Remonstrances: Speaking Truth to Power
Taizong realised early on that he needed advisers who would tell the truth. This is why he fully embraced the Confucian tradition of remonstrances. Core to Confucian teaching is the concept of remonstrance: the moral obligation of underlings — from children to political subjects — to provide guidance and correct wrongs committed by their superiors.
In Imperial China the practice was so well-established that there was an official government position called a ‘remonstrant’. For an Emperor, remonstrances were mostly directed at their policies or actions. Yet plenty of emperors ignored remonstrances, and even punished those who delivered them. Taizong did not see remonstrances as personal attacks on his intelligence, but rather as an opportunity for improvement. “If I want to see myself, I need a mirror,” he said. “If I want to know my faults, I need loyal ministers.”
One historian estimates that as many as 36 remonstrants would sit in Taizong’s court meetings. Another tells of Taizong having written remonstrances posted onto his walls, so he could read those critiques that could not be delivered in person. Wei Zheng, Taizong’s closest adviser, served as Taizong’s Chief Remonstrant, and was known for offering advice so blunt that Taizong periodically vowed to fire Wei Zheng, though he never did. Taizong is quoted in The Guide as saying: “I often sit quietly and reflect on myself. I am concerned that what I have done may … cause public discontent. I hope to get advice and remonstrance from honest men so that I am not out of touch with the outside world.”
Importantly, Taizong not only heard these remonstrances but he also heeded them. The Guide is sprinkled with stories of Taizong changing his mind on everything — from responsibilities delegated to junior officials, to reduced punishments and prison sentences that Taizong had previously ordered. Once, after Taizong received a sharply written memorandum from a magistrate in Henan, he was so enraged that he wanted the man to stand trial for slander.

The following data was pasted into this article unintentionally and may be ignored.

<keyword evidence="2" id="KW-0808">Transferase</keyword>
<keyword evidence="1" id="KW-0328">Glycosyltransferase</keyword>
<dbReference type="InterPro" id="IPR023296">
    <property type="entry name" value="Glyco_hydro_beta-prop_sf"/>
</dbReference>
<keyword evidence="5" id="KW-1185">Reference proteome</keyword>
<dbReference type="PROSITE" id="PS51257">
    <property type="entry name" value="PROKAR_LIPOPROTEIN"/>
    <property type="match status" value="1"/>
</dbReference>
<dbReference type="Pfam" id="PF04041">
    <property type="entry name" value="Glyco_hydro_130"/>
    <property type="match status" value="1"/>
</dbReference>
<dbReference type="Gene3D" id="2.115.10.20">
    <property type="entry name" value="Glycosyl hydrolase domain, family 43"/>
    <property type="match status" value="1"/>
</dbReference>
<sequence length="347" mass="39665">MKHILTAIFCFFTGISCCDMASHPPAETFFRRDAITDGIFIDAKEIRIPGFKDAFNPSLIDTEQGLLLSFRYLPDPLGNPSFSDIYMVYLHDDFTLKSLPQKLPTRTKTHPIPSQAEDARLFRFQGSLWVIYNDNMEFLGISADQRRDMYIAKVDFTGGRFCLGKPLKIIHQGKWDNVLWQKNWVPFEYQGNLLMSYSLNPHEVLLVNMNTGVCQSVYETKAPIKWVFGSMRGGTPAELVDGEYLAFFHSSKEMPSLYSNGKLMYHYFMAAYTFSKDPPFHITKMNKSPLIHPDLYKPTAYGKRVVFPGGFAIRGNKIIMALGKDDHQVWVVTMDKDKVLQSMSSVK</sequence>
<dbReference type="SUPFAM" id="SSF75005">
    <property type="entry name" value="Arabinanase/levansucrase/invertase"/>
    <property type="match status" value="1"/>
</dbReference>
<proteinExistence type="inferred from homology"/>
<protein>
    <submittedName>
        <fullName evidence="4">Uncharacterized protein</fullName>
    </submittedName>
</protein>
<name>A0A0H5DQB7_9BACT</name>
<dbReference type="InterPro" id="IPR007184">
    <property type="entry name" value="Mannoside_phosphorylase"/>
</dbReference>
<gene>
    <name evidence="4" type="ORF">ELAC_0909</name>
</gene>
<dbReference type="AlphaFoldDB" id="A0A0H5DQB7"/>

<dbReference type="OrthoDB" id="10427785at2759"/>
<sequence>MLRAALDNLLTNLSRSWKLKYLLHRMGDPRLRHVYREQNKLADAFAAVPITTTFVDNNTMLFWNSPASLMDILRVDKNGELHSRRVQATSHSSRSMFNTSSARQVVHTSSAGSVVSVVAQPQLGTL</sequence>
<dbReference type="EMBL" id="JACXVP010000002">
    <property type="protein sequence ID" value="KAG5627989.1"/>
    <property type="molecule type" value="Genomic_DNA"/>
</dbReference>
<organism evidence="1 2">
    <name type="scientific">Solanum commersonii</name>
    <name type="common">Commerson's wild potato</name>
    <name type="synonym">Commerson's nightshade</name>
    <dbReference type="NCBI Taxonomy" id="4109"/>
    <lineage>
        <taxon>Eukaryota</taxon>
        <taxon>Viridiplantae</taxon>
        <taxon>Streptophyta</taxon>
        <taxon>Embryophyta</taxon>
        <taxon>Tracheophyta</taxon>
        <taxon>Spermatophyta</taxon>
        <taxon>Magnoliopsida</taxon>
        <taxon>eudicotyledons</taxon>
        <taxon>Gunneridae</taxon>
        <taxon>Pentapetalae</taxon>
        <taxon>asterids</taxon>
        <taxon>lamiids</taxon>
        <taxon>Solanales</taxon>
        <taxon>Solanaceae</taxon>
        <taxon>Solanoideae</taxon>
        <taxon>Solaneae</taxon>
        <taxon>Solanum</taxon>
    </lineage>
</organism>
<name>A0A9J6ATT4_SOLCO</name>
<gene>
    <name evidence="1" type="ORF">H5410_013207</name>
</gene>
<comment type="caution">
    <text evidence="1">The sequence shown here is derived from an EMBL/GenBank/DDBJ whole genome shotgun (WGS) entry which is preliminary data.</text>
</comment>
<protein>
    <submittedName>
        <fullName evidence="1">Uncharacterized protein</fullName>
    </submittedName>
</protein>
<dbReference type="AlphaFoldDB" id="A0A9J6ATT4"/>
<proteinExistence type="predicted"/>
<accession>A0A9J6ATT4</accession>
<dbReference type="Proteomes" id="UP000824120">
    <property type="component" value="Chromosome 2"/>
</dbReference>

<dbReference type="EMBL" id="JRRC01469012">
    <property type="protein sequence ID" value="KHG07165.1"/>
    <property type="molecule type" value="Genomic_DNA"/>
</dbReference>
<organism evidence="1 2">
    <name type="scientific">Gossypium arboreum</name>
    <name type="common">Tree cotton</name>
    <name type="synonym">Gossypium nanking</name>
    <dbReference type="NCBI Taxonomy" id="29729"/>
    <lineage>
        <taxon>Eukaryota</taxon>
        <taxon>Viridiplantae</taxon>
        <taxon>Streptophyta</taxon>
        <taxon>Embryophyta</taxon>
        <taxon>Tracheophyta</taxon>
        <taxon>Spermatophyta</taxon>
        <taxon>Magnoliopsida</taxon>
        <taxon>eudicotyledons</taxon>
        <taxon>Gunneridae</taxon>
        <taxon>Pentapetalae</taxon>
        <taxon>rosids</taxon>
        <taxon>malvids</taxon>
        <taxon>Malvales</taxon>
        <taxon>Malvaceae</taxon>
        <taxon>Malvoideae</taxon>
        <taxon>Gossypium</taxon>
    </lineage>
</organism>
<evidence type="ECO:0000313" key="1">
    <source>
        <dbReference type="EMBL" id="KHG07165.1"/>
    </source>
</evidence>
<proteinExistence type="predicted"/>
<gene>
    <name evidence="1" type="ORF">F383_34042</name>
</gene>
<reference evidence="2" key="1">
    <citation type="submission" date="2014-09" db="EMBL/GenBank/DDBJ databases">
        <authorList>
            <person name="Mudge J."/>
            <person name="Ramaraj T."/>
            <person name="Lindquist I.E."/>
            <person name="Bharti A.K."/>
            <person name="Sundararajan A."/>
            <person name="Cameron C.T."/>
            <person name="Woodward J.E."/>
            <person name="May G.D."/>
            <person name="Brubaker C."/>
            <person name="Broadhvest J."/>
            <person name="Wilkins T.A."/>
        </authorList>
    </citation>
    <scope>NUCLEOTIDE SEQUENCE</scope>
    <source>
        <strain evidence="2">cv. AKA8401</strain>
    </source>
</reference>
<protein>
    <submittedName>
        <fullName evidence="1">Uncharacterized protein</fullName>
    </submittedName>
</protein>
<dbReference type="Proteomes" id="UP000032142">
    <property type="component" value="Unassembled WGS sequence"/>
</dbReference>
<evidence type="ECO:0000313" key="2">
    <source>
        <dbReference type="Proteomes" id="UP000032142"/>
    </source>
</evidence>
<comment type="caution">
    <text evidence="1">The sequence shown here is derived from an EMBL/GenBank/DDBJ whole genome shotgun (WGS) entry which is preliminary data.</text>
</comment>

Wei Zheng reminded the Emperor that sharp words are often necessary to grab a reader’s attention, and suggested Taizong focus on the merit of the complaint rather than its style. Taizong listened, and rather than punish the magistrate, he rewarded him, sending him twenty rolls of silk in thanks for his frankness. Taizong passed this advice on to his son: “If what is said is right, he [the Emperor] must not reject it even though it is offered by a low servant. On the other hand, if what is said is wrong, he must not accept it even though it is given by a high official.”
Building the Right Team and Culture
Taizong’s focus on the merit of the remonstrance practice would only work if the right people were up to this challenge. He wanted to ensure that he had the most trustworthy, experienced and capable advisers. Minister Wei Zheng went further to categorise how ‘good’ or ‘bad’ officials exhibited very different behaviours. It is striking how these behaviours still ring true today, especially for appraising the performance of a good official.
The key to good governance lies in having an efficient government. The quality of civil servants is more important than the quantity. If we can’t find qualified people, let there be vacancies. We can manage with fewer but more talented people.